The asparagus puree was so not going to happen, though. By the time I got home from work and the gym, it was already eight, my tummy was growling, and I wasn't about to drag the food processor out of its hiding spot just for the vegetable portion of the evening. Instead, I sauteed my CSA's swiss chard with a little bit of garlic scape and some shallots. It was great - there really is a difference between super-fresh chard and the supermarket kind. It just tastes... I don't know. Green. In a really good way!

The empty spot on the plate was reserved for some maple-glazed turnips. Unfortunately, I only had one saute pan.... and I kind of timed everything wrong... thus, no picture of the turnips. (You're not missing much. Just visualize a bunch of white chunks covered in dark-brown syup and you've pretty much got it.) They were awesome, though, and they arrived on my plate after most of the fish and chard were gone, making for a sort of sweet, vegetable-based dessert.

Mmm... sweet vegetable-based dessert. Great, now I'm craving sweet potato pie. Thanks a lot, maple-glazed turnips!

Thursday, June 25, 2009

Christmas morning at my parent's house is always something I look forward to. The lights, the tree, the presents... the mimosas! Christmas breakfast, on the other hand...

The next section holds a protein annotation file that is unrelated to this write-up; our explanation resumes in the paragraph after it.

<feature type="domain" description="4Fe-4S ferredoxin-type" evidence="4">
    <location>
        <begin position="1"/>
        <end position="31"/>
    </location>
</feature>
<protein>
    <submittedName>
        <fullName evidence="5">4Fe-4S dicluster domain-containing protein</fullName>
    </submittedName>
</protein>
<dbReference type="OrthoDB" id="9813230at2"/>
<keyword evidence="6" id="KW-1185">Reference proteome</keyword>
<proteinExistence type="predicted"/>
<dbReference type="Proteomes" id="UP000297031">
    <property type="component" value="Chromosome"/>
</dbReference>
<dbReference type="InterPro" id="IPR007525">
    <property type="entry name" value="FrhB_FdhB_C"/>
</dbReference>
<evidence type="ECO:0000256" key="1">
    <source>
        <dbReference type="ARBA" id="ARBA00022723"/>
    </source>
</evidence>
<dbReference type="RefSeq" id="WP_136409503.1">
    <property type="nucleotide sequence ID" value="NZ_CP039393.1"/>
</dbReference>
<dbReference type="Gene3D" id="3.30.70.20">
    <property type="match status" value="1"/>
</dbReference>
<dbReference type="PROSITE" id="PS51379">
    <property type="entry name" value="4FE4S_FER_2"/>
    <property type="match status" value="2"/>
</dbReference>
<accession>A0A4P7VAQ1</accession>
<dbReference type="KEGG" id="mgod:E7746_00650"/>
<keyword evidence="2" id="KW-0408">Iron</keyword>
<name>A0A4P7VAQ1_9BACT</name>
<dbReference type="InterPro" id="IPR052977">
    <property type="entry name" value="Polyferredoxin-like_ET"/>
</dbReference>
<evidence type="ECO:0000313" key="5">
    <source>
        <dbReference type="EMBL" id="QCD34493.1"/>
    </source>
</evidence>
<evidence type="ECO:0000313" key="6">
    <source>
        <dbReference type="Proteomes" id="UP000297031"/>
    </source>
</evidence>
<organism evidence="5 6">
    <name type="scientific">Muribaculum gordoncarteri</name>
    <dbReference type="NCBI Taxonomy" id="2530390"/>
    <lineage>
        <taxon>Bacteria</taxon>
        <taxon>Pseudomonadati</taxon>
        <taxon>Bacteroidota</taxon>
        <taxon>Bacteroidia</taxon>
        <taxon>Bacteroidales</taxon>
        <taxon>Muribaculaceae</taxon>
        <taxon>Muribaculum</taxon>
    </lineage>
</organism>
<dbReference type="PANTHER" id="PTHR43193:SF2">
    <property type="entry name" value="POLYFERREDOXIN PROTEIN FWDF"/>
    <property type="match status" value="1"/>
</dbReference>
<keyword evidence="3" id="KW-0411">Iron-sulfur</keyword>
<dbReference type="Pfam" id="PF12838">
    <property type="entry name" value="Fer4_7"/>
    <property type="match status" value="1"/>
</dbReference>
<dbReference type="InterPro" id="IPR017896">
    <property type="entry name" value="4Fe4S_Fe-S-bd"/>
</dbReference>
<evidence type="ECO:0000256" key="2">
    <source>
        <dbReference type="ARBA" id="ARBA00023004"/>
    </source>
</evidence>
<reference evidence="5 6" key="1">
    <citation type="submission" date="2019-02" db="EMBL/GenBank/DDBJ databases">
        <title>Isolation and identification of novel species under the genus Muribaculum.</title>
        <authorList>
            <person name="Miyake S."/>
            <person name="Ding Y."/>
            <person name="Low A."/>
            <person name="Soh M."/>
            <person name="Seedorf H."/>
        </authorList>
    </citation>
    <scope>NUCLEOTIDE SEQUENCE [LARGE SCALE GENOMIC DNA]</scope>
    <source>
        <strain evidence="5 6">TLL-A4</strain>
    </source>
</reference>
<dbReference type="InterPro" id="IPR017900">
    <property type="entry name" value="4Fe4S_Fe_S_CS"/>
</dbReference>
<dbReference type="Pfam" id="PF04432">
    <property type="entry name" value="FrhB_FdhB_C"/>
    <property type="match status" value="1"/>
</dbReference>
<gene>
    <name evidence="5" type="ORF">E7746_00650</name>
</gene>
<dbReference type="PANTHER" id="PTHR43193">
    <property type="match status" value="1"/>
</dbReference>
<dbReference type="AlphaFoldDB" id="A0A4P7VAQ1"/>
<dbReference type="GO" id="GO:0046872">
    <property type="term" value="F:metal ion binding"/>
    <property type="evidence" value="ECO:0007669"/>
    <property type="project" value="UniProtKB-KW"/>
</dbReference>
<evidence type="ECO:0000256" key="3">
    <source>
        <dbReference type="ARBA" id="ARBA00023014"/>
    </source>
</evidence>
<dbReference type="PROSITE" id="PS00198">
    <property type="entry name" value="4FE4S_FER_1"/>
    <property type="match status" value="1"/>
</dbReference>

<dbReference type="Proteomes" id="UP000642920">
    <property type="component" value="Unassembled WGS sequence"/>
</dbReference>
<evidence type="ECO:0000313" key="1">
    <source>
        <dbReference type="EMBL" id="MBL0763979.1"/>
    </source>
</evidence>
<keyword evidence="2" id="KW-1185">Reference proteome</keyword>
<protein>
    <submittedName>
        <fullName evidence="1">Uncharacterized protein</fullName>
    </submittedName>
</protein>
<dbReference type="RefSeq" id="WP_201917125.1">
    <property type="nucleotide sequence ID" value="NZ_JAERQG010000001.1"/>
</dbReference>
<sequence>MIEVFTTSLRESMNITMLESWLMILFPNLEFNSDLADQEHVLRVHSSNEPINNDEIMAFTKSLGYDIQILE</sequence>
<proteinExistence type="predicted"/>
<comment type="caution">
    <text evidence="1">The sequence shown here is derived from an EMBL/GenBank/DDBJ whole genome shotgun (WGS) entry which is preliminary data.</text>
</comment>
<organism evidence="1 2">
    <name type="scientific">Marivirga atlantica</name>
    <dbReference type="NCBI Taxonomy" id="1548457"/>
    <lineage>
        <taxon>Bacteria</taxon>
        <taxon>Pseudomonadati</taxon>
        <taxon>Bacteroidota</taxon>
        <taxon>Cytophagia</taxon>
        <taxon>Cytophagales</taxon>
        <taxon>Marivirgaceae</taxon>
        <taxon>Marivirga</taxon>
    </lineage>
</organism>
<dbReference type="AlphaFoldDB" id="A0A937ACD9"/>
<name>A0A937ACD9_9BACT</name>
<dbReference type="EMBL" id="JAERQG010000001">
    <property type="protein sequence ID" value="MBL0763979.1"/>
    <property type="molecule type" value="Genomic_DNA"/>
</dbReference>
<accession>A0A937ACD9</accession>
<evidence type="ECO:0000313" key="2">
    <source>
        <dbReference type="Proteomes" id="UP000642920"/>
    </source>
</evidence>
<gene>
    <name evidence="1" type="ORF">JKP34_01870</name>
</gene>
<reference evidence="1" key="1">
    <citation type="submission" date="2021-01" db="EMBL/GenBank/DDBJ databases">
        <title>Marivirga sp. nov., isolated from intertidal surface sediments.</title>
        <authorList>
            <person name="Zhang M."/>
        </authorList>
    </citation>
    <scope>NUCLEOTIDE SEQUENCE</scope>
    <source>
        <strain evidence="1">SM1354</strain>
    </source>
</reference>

My parents, like any good Italian-Irish parents, go nuts on the holiday food. Christmas Eve dinner is always a feast of seven fishes, Christmas dinner always involves my dad's spectacular garlic and turkey broth minestrone with plenty of beans and escarole, but Christmas breakfast has, for as long as I can remember, featured a sausage, cheese, bread and egg concoction that the rest of the family calls "strata" and I call a holiday disaster.

It's not that the premise is bad. Strata is like a savory bread pudding - egg and milk soaked bread baked with cheese and meat. What could be bad about that? I think it's the sausage that pushes it over the line for me. I like every single kind of meat in the universe - except breakfast sausage. Maybe it's the fennel, or the inevitable fake maple syrup flavor. Whatever it is, though, it makes me kinda queasy whenever I get a whiff of it. So every Christmas, I gorge myself on homemade cinnamon rolls and scrambled eggs while trying to dodge the wafting strata fumes.